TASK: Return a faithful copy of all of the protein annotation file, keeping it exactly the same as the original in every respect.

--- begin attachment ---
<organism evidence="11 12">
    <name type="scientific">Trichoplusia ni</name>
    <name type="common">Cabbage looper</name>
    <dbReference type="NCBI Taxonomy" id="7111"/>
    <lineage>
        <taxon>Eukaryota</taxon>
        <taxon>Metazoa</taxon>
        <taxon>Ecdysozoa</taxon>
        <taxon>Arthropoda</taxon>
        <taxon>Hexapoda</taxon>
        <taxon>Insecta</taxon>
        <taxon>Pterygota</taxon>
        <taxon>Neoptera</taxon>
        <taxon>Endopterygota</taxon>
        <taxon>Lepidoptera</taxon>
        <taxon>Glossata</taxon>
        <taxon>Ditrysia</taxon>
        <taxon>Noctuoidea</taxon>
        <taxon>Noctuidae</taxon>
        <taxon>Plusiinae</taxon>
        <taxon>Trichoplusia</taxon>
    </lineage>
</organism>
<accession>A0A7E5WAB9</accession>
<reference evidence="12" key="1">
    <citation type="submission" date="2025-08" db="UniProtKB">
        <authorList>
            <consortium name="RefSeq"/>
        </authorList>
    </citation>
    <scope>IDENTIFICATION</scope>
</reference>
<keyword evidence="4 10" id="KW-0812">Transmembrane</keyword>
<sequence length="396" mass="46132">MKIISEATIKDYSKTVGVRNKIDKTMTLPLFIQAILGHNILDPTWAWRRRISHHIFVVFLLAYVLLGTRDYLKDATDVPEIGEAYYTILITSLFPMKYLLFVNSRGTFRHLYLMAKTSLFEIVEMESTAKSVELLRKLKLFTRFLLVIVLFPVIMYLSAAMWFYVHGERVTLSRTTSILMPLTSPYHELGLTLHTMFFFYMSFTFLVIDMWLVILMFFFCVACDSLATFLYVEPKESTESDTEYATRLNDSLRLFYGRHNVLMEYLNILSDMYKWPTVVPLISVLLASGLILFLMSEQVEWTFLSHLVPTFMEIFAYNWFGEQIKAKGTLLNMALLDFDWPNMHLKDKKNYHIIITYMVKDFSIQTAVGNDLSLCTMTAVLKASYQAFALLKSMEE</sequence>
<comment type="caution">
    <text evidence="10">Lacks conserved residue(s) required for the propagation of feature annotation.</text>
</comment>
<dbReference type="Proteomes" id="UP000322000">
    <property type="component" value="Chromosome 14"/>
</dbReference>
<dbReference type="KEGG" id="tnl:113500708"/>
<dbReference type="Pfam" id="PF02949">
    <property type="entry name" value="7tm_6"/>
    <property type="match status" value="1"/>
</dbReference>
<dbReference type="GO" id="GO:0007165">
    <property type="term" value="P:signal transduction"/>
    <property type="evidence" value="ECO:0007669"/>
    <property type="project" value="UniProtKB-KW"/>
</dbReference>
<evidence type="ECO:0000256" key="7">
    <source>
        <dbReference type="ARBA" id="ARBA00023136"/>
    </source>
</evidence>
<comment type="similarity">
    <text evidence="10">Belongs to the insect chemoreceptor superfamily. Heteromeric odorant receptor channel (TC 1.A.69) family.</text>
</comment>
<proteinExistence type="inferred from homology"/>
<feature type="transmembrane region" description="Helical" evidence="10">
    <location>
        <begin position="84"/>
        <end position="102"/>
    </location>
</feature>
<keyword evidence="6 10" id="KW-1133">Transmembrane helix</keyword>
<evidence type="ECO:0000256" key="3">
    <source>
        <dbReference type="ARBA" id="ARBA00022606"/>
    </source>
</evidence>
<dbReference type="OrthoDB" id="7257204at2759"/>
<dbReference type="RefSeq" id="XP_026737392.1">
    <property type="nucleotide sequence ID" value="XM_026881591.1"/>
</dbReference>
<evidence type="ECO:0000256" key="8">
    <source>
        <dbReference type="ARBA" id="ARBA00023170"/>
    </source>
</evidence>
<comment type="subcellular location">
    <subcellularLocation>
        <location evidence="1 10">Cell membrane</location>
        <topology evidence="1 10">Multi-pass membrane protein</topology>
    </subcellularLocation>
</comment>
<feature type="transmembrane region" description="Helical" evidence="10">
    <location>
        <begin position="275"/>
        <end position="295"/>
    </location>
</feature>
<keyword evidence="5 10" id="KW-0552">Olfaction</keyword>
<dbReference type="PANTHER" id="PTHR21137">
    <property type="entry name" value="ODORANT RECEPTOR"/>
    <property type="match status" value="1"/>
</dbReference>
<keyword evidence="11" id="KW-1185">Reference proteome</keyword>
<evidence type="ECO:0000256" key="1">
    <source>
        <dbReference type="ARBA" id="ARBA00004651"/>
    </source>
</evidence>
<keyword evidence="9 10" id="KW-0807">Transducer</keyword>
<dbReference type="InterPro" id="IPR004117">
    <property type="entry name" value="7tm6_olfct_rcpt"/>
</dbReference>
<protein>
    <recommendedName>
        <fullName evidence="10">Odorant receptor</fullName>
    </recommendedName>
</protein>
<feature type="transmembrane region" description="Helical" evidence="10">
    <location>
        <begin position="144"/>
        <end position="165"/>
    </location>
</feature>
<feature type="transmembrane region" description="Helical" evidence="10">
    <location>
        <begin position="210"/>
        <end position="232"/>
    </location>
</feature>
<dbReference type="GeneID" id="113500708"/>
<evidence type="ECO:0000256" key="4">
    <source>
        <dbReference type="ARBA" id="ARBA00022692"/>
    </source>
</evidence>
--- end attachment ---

<organism evidence="11 12">
    <name type="scientific">Trichoplusia ni</name>
    <name type="common">Cabbage looper</name>
    <dbReference type="NCBI Taxonomy" id="7111"/>
    <lineage>
        <taxon>Eukaryota</taxon>
        <taxon>Metazoa</taxon>
        <taxon>Ecdysozoa</taxon>
        <taxon>Arthropoda</taxon>
        <taxon>Hexapoda</taxon>
        <taxon>Insecta</taxon>
        <taxon>Pterygota</taxon>
        <taxon>Neoptera</taxon>
        <taxon>Endopterygota</taxon>
        <taxon>Lepidoptera</taxon>
        <taxon>Glossata</taxon>
        <taxon>Ditrysia</taxon>
        <taxon>Noctuoidea</taxon>
        <taxon>Noctuidae</taxon>
        <taxon>Plusiinae</taxon>
        <taxon>Trichoplusia</taxon>
    </lineage>
</organism>
<accession>A0A7E5WAB9</accession>
<reference evidence="12" key="1">
    <citation type="submission" date="2025-08" db="UniProtKB">
        <authorList>
            <consortium name="RefSeq"/>
        </authorList>
    </citation>
    <scope>IDENTIFICATION</scope>
</reference>
<keyword evidence="4 10" id="KW-0812">Transmembrane</keyword>
<sequence length="396" mass="46132">MKIISEATIKDYSKTVGVRNKIDKTMTLPLFIQAILGHNILDPTWAWRRRISHHIFVVFLLAYVLLGTRDYLKDATDVPEIGEAYYTILITSLFPMKYLLFVNSRGTFRHLYLMAKTSLFEIVEMESTAKSVELLRKLKLFTRFLLVIVLFPVIMYLSAAMWFYVHGERVTLSRTTSILMPLTSPYHELGLTLHTMFFFYMSFTFLVIDMWLVILMFFFCVACDSLATFLYVEPKESTESDTEYATRLNDSLRLFYGRHNVLMEYLNILSDMYKWPTVVPLISVLLASGLILFLMSEQVEWTFLSHLVPTFMEIFAYNWFGEQIKAKGTLLNMALLDFDWPNMHLKDKKNYHIIITYMVKDFSIQTAVGNDLSLCTMTAVLKASYQAFALLKSMEE</sequence>
<comment type="caution">
    <text evidence="10">Lacks conserved residue(s) required for the propagation of feature annotation.</text>
</comment>
<dbReference type="Proteomes" id="UP000322000">
    <property type="component" value="Chromosome 14"/>
</dbReference>
<dbReference type="KEGG" id="tnl:113500708"/>
<dbReference type="Pfam" id="PF02949">
    <property type="entry name" value="7tm_6"/>
    <property type="match status" value="1"/>
</dbReference>
<dbReference type="GO" id="GO:0007165">
    <property type="term" value="P:signal transduction"/>
    <property type="evidence" value="ECO:0007669"/>
    <property type="project" value="UniProtKB-KW"/>
</dbReference>
<evidence type="ECO:0000256" key="7">
    <source>
        <dbReference type="ARBA" id="ARBA00023136"/>
    </source>
</evidence>
<comment type="similarity">
    <text evidence="10">Belongs to the insect chemoreceptor superfamily. Heteromeric odorant receptor channel (TC 1.A.69) family.</text>
</comment>
<proteinExistence type="inferred from homology"/>
<feature type="transmembrane region" description="Helical" evidence="10">
    <location>
        <begin position="84"/>
        <end position="102"/>
    </location>
</feature>
<keyword evidence="6 10" id="KW-1133">Transmembrane helix</keyword>
<evidence type="ECO:0000256" key="3">
    <source>
        <dbReference type="ARBA" id="ARBA00022606"/>
    </source>
</evidence>
<dbReference type="OrthoDB" id="7257204at2759"/>
<dbReference type="RefSeq" id="XP_026737392.1">
    <property type="nucleotide sequence ID" value="XM_026881591.1"/>
</dbReference>
<evidence type="ECO:0000256" key="8">
    <source>
        <dbReference type="ARBA" id="ARBA00023170"/>
    </source>
</evidence>
<comment type="subcellular location">
    <subcellularLocation>
        <location evidence="1 10">Cell membrane</location>
        <topology evidence="1 10">Multi-pass membrane protein</topology>
    </subcellularLocation>
</comment>
<feature type="transmembrane region" description="Helical" evidence="10">
    <location>
        <begin position="275"/>
        <end position="295"/>
    </location>
</feature>
<keyword evidence="5 10" id="KW-0552">Olfaction</keyword>
<dbReference type="PANTHER" id="PTHR21137">
    <property type="entry name" value="ODORANT RECEPTOR"/>
    <property type="match status" value="1"/>
</dbReference>
<keyword evidence="11" id="KW-1185">Reference proteome</keyword>
<evidence type="ECO:0000256" key="1">
    <source>
        <dbReference type="ARBA" id="ARBA00004651"/>
    </source>
</evidence>
<keyword evidence="9 10" id="KW-0807">Transducer</keyword>
<dbReference type="InterPro" id="IPR004117">
    <property type="entry name" value="7tm6_olfct_rcpt"/>
</dbReference>
<protein>
    <recommendedName>
        <fullName evidence="10">Odorant receptor</fullName>
    </recommendedName>
</protein>
<feature type="transmembrane region" description="Helical" evidence="10">
    <location>
        <begin position="144"/>
        <end position="165"/>
    </location>
</feature>
<feature type="transmembrane region" description="Helical" evidence="10">
    <location>
        <begin position="210"/>
        <end position="232"/>
    </location>
</feature>
<dbReference type="GeneID" id="113500708"/>
<evidence type="ECO:0000256" key="4">
    <source>
        <dbReference type="ARBA" id="ARBA00022692"/>
    </source>
</evidence>